Because I am an introvert, I am less affected by the loneliness typical of the beginning of service. I talk with friends and family on the phone a few times a week, and I see other volunteers once every week or so. That has been enough to sustain me through the solitude of living alone in a place where I still don’t have anyone I would call a friend. I’m also very content to be investing time in my own hobbies: reading, writing, learning to cook Moroccan food from Chef Choumicha videos (the woman speaking in the couscous ad), brushing up on Standard Arabic with my translation of Harry Potter, etc.
Because I had prior Arabic experience, learning Darija was a question of reshaping what I already had instead of creating from scratch. As such, I now feel confident leading classes, running field games, and talking about what’s on TV all in Darija, even though I still make frequent mistakes. I also speak French, which means anytime I come into contact with officialdom, I can read the fine print. I also know exactly what the recorded voice is saying when I have to add data to my phone. All this helps me preserve an appropriate sense of autonomy for the twenty three year-old that I am.
For some people, none of these three things may be true. To those of you thinking of joining Peace Corps Morocco, please don’t let this dissuade you, but know that patriarchy, solitude, and a foreign language make one vicious cocktail. Not only do they present daily challenges, they also cut off access to a lot of coping mechanisms. To my friends who already know this all too well, your tenacity and resilience are inspiring. Make sure you reach out to your loved ones when you’re tired of being strong. And as soon as we can travel around the country freely, I’ll come cook you some comfort food and we can watch videos of baby animals being cute.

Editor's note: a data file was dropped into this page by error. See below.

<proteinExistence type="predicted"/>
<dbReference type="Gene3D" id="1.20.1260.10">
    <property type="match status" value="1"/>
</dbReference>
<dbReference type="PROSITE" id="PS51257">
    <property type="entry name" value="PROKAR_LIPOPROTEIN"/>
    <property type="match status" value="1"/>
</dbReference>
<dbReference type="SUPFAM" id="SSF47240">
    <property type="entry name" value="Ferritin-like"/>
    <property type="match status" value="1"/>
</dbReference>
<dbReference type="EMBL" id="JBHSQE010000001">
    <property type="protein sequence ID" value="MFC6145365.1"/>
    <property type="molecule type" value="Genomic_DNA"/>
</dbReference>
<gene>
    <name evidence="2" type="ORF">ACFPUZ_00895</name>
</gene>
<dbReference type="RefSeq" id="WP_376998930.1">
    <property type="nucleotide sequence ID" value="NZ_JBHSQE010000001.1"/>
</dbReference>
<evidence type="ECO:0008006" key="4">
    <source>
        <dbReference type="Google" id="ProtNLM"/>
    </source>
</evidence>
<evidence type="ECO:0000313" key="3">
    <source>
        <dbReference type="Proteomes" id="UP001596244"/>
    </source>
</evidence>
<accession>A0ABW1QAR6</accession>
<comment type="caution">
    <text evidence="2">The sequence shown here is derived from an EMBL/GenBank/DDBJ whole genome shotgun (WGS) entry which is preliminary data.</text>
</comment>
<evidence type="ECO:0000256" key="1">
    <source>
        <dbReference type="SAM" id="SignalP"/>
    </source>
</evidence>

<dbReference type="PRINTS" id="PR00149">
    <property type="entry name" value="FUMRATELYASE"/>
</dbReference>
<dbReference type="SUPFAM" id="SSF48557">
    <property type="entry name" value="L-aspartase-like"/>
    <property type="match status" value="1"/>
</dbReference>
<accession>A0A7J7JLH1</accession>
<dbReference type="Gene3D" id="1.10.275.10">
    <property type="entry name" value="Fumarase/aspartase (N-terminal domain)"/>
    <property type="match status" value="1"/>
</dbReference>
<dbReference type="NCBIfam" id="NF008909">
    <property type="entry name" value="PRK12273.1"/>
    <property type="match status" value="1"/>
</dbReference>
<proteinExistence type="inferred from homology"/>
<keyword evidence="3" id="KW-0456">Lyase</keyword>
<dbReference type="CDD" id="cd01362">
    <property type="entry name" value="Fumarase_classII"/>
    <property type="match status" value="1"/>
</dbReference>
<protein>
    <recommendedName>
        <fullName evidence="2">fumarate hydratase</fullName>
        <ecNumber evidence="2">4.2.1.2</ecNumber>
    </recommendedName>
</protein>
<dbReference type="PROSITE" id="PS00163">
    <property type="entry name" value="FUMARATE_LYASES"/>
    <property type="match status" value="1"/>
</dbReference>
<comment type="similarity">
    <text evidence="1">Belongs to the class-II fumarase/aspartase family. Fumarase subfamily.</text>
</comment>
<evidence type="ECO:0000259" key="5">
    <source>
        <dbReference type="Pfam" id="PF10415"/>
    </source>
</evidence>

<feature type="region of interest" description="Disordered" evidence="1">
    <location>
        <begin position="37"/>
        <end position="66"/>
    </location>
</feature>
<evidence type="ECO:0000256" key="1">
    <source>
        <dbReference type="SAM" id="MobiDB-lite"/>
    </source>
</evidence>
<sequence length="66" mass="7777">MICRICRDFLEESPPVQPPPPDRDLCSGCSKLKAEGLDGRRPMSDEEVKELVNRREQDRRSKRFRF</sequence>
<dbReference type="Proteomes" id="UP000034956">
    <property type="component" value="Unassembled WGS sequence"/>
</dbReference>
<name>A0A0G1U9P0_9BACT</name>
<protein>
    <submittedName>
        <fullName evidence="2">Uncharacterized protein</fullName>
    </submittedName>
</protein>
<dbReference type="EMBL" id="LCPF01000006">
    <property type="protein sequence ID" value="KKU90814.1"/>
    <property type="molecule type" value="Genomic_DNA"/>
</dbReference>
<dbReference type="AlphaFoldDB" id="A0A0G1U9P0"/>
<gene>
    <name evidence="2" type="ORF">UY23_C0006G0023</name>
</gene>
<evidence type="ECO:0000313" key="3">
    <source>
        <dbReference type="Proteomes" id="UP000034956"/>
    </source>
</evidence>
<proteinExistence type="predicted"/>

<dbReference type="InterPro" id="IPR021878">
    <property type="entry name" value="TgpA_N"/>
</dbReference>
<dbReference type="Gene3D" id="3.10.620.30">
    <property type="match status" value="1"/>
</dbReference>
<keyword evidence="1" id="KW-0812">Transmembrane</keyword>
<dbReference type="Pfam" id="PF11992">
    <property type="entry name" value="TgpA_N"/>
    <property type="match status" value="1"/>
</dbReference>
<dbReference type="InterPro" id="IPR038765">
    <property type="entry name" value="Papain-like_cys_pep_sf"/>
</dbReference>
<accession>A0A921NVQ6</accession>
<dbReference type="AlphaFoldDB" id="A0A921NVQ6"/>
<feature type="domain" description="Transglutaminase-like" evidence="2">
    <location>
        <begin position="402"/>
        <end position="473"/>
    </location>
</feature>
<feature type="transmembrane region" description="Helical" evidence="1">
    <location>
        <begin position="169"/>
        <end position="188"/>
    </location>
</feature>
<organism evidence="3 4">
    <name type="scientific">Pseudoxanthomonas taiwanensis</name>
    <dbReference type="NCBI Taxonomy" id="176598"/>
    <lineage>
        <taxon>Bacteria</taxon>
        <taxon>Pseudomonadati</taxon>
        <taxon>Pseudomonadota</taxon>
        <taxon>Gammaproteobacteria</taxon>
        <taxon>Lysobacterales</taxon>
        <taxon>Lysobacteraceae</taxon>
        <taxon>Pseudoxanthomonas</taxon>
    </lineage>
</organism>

In the meantime, picture this:
Fridays are the live-stock market in Moulay Achraf. Today, I saw a man ride into town on his donkey, with two lambs bouncing along in his saddle bags. Not twenty minutes later, a taxi pulled up, the door opened, and a fully grown sheep got out, followed by a man holding its hind legs. I asked someone later if you had to pay for the sheep’s seat too. Daruri. “Of course.”